Who issues patents?
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UPDATED: Dec 17, 2019
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In the United States, a patent must be issued by the United States Patent and Trademark Office.
What is the history of patents?
Patents are a government protection of inventions; they originated in England where inventors and invention companies could request a “letters patent” from the king that would punish any infringers who tried to copy the invention.
In the United States, the Patent and Copyright Clause was added to US law in 1787 by James Madison and Charles Cotesworth Pinckney. The first US patent was granted to Samuel Hopkins in 1790 for his method of making potash. Initially the law required that an actual working model of the invention be submitted with the application. Today, only a description is required.
Where do I obtain a patent form?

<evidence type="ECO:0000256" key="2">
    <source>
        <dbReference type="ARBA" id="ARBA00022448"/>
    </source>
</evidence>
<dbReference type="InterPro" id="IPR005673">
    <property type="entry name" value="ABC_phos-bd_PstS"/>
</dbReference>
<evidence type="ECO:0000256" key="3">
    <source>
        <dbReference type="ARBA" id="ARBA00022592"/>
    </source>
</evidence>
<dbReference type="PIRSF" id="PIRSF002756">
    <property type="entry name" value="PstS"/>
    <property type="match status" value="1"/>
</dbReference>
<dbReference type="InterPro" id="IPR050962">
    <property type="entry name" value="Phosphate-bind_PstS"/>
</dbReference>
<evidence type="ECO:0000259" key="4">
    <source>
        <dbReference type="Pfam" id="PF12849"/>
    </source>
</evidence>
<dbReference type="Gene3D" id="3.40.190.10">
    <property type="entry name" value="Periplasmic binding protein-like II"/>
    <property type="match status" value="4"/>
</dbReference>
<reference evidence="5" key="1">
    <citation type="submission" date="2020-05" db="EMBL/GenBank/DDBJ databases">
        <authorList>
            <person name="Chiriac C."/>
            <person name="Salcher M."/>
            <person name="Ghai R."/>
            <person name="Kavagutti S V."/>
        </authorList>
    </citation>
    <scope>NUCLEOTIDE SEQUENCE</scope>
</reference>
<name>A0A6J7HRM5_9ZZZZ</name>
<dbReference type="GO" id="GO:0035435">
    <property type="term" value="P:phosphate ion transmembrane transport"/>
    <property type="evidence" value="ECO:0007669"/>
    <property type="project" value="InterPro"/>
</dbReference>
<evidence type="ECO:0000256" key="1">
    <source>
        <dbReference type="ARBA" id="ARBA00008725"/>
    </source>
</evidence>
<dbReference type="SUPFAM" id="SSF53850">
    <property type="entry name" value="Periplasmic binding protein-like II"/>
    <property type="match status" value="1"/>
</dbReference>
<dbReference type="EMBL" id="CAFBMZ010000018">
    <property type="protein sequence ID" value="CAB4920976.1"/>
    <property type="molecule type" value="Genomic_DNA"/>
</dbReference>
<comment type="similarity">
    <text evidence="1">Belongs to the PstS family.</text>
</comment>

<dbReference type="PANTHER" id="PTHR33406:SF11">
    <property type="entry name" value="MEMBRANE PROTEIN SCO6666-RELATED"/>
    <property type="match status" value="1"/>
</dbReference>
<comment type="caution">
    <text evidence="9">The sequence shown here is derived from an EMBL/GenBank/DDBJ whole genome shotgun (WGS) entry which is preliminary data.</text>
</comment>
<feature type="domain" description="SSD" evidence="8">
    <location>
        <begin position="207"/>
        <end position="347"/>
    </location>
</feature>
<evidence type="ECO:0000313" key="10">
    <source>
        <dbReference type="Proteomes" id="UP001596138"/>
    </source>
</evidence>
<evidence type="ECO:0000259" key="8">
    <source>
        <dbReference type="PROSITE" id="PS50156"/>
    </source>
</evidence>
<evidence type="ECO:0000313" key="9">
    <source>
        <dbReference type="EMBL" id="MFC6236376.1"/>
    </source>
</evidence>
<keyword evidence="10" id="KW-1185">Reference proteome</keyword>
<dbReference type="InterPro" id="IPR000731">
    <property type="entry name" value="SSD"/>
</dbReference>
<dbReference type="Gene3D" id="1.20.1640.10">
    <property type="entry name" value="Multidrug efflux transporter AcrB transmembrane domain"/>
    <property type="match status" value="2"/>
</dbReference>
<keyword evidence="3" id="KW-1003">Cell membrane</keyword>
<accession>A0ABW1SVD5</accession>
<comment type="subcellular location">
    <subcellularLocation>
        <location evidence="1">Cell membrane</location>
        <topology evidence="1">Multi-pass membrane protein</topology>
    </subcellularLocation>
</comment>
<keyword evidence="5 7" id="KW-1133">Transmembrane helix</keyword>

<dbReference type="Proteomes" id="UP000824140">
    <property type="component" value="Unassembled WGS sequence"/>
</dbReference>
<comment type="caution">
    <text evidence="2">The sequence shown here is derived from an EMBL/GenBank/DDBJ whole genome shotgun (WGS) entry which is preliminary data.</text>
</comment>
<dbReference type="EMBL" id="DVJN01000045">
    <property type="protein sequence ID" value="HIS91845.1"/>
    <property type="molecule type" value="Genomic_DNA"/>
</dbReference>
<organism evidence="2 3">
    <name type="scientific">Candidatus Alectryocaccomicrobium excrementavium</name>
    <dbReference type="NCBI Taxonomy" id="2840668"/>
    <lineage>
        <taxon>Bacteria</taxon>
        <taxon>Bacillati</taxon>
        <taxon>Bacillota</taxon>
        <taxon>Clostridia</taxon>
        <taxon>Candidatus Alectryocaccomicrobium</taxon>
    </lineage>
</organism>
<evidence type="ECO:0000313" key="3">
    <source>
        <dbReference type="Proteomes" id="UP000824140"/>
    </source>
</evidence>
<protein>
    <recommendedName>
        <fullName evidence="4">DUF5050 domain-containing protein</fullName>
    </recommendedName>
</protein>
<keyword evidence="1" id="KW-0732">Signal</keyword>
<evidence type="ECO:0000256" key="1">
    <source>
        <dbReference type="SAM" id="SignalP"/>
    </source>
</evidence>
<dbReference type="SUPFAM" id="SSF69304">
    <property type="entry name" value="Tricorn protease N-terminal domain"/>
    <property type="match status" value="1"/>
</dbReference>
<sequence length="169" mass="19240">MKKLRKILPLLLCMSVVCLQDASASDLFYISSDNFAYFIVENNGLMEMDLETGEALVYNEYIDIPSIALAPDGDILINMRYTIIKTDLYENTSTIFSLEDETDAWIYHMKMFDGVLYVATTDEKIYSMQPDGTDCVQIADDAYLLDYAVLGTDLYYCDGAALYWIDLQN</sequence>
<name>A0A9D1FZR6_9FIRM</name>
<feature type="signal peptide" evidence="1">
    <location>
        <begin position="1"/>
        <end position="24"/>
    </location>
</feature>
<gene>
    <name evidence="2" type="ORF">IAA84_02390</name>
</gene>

Patent forms are available online through the United States Patent and Trademark Office website. This website also details the fees required for filing a patent as well as offering a database to search. The database allows inventors a means of verifying that their invention is novel.
What are the requirements for a patent?
In order to be patented, the invention must not already be patented. You cannot patent an invention that someone else has already patented. The typical term for this requirement is that the invention is “novel”.
In addition, you can only patent physical inventions and processes. For instance, a new type of paper or new form of light bulb can be patented. A theory about paper processing or electrical resistance in light bulbs cannot be patented. For more information on protecting theories, see our articles on copyright.
How do I obtain a patent?
Fill out the form with as much detail describing your invention as possible. Typically applicants for a patent will include both a written description of the invention as well as a blueprint detailing its construction. Specificity is vital when obtaining a patent to ensure protection. If you are unsure about how to draft a patent application, consult with a patent attorney.